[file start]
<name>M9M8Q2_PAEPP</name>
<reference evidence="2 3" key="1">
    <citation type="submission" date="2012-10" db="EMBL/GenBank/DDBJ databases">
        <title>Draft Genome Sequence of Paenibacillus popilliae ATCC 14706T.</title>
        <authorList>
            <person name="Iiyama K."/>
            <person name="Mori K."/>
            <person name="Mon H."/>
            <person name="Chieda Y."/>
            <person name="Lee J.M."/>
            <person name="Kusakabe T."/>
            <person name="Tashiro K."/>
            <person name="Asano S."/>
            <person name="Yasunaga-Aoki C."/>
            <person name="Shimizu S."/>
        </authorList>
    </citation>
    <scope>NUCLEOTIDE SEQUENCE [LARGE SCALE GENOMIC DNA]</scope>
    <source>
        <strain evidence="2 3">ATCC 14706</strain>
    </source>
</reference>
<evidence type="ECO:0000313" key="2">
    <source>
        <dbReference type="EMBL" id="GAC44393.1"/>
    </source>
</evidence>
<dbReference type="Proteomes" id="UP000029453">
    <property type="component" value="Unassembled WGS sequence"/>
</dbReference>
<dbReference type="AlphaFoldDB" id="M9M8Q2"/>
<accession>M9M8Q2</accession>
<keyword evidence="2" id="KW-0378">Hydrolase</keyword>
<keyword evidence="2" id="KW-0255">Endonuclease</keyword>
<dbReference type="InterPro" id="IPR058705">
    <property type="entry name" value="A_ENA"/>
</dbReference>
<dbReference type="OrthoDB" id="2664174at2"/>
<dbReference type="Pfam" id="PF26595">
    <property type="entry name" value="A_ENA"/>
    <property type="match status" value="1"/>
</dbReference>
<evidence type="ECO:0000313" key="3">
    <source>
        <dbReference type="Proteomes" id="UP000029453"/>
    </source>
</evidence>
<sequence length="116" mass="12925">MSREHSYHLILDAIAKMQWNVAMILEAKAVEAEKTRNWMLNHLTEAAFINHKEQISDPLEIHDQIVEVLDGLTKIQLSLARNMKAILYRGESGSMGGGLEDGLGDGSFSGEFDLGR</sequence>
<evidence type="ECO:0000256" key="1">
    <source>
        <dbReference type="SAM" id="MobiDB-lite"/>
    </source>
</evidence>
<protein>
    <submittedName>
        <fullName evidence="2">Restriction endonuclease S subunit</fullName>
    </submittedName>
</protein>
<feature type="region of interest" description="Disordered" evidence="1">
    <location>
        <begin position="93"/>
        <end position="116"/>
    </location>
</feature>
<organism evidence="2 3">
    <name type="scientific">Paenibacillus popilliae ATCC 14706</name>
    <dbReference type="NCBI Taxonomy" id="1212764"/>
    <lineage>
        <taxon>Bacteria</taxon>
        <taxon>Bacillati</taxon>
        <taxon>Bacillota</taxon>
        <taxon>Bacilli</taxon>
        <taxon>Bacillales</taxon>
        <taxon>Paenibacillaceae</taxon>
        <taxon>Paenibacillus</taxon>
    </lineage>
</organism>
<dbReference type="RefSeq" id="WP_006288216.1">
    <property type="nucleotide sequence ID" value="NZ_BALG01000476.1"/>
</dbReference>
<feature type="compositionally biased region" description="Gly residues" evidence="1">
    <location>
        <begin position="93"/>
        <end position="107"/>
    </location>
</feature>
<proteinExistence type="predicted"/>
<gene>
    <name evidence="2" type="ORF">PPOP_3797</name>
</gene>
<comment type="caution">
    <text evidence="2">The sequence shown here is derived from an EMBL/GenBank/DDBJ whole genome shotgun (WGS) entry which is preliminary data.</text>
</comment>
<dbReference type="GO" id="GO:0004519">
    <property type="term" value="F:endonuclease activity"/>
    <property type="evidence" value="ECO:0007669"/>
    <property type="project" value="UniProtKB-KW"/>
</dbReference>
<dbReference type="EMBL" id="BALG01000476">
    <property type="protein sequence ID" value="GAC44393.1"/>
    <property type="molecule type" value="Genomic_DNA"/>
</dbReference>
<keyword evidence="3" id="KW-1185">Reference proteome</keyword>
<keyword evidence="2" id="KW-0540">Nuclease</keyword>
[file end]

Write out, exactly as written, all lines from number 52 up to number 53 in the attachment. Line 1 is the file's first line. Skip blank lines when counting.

    </source>
</evidence>